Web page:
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Joachim RAFF
Piano Trios - No. 1 in C minor, Op. 102; No. 4 in D, Op. 158.
Trio Opus 8
(Eckhard Fischer, violin; Mario de Secondi, cello; Michael Hauber, piano).
Recorded January 11th-12th, 1999 in the Chamber Music Studio of South West German Radio. [DDD]
CPO 999 616-2 [61.12]
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Matthias Wiegandt's copious insert notes to this disc make an ideal introduction to the life and works of this interesting composer. Refreshingly, Wiegandt's tone is realistic rather than evangelical, so that balanced and honest statements take the place of their less believable counterparts.

Until the mole-like excavations of the recording industry laid him in their sights, Raff was best known for his Cavatina. There is still plenty to discover, including operas, symphonies and chamber music (eight string quartets, five violin sonatas, etc). This includes the two piano trios on this disc, of course (two out of the four he composed: as this is labelled Volume 1, one can only assume that the middle two trios are forthcoming).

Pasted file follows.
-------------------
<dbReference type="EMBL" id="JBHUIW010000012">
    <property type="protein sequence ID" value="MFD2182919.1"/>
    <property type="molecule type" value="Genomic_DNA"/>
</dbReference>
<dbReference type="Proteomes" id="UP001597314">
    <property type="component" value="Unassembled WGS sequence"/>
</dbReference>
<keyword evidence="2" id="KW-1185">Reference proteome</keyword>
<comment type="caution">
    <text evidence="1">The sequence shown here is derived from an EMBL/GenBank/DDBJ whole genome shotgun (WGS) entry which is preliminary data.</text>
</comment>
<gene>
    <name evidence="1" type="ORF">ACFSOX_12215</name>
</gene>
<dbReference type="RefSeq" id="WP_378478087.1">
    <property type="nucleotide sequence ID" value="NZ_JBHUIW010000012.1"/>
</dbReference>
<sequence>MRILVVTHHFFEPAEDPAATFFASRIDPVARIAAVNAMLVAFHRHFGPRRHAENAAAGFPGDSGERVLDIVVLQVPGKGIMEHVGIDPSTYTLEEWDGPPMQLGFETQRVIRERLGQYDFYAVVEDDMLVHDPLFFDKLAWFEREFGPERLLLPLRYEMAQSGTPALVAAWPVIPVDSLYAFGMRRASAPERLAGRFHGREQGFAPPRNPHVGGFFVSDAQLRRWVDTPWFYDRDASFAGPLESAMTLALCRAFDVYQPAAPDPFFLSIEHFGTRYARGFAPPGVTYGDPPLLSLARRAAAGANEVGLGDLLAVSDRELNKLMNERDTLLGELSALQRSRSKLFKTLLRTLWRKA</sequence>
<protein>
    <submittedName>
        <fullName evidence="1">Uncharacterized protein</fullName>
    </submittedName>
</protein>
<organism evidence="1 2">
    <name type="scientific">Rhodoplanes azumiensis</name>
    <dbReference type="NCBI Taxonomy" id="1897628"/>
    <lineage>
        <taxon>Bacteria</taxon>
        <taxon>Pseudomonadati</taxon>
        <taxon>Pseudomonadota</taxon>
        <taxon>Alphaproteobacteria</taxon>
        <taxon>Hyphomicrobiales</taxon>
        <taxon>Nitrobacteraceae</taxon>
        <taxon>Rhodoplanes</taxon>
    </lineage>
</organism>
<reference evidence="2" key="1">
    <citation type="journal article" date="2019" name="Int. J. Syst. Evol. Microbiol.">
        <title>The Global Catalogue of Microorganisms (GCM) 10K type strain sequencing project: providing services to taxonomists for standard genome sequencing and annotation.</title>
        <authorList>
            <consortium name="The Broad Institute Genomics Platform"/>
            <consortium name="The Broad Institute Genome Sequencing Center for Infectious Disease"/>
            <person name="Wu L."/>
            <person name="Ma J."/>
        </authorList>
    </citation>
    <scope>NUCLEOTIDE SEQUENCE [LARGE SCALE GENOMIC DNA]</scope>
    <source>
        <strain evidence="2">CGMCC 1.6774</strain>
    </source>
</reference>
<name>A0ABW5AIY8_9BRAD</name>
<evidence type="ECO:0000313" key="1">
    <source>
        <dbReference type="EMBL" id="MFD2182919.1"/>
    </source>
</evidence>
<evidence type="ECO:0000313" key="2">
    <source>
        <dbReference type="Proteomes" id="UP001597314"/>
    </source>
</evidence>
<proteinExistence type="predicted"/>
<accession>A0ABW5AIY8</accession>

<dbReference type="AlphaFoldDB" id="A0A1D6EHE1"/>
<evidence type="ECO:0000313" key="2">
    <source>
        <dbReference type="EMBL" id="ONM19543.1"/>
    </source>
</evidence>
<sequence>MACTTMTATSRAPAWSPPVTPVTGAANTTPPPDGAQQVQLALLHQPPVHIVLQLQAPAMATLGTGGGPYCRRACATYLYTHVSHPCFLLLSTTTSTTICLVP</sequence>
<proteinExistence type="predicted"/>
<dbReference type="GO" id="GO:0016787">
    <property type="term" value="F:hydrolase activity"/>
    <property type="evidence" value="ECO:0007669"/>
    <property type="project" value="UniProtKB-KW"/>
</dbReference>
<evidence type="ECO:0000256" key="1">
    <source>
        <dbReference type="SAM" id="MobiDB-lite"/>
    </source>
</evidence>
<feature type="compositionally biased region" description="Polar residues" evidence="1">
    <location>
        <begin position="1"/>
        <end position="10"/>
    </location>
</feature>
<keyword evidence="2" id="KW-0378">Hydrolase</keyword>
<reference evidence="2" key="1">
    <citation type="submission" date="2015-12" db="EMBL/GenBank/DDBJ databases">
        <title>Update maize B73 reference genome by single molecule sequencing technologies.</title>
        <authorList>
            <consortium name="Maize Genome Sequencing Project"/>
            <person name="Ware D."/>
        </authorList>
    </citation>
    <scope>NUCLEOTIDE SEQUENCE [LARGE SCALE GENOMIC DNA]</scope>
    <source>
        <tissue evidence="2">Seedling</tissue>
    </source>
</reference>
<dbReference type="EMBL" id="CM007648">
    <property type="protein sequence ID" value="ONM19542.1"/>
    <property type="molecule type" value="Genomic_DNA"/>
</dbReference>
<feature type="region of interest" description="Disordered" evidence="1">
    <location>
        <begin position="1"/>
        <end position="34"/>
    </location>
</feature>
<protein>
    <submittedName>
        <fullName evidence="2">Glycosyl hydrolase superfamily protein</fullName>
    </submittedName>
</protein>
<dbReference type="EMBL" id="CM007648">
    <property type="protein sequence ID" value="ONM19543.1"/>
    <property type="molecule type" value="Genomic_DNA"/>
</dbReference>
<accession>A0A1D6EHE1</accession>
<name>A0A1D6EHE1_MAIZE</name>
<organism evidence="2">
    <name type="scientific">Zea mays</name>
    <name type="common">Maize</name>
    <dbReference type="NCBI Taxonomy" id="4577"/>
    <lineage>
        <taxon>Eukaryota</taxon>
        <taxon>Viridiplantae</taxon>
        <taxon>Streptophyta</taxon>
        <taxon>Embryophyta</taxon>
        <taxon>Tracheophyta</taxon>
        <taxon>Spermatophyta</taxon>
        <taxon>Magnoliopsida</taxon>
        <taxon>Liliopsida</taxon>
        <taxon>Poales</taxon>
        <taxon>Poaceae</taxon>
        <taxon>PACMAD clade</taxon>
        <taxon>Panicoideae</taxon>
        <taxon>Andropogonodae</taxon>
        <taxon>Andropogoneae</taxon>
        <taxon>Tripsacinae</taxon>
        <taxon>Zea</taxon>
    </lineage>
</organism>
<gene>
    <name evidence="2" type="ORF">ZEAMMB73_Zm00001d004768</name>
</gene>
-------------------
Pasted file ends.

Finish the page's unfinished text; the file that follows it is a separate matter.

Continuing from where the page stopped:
Mendelssohn thought quite highly of Raff's early works. Traces of Mendelssohnian fleetness-of-foot do indeed appear in both Scherzos, fully in keeping with Raff's gentle, flowing form of Romanticism. Unfortunately Trio Opus 8 are not quite the match of their feather-like agility, preferring to be too earnest in approach (and therefore not spirited enough).

Of his piano trios, No. 1 in C minor (1861) has attained the most respect. It contains a notational curiosity, beginning in longer note values and accelerating through the shorter ones, making a slow introduction explicit on the page. The third, slow movement elicits the best playing from this young group, who then rise to the grand gestures of the opening of the finale (which do appear, it must be admitted, to come out of the blue).

It is the slow movement of the fourth trio (1870) which again provides the highlight: this time the gentle lyricism positively glows. The pianist, Michael Hauber, shows himself very responsive to Raff's world, particularly in the rippling opening. The finale (unfortunately, if inevitably, the last track on the disc) seems to represent a dip in Raff's invention. Although not perhaps the best way to conclude, it does buck up towards the end.

Well worth hearing, in performances which at their best do Raff a great service. To further sales of the more obscure parts of their catalogue, CPO offer some of their titles at medium price: this is one of them.

Colin Clarke

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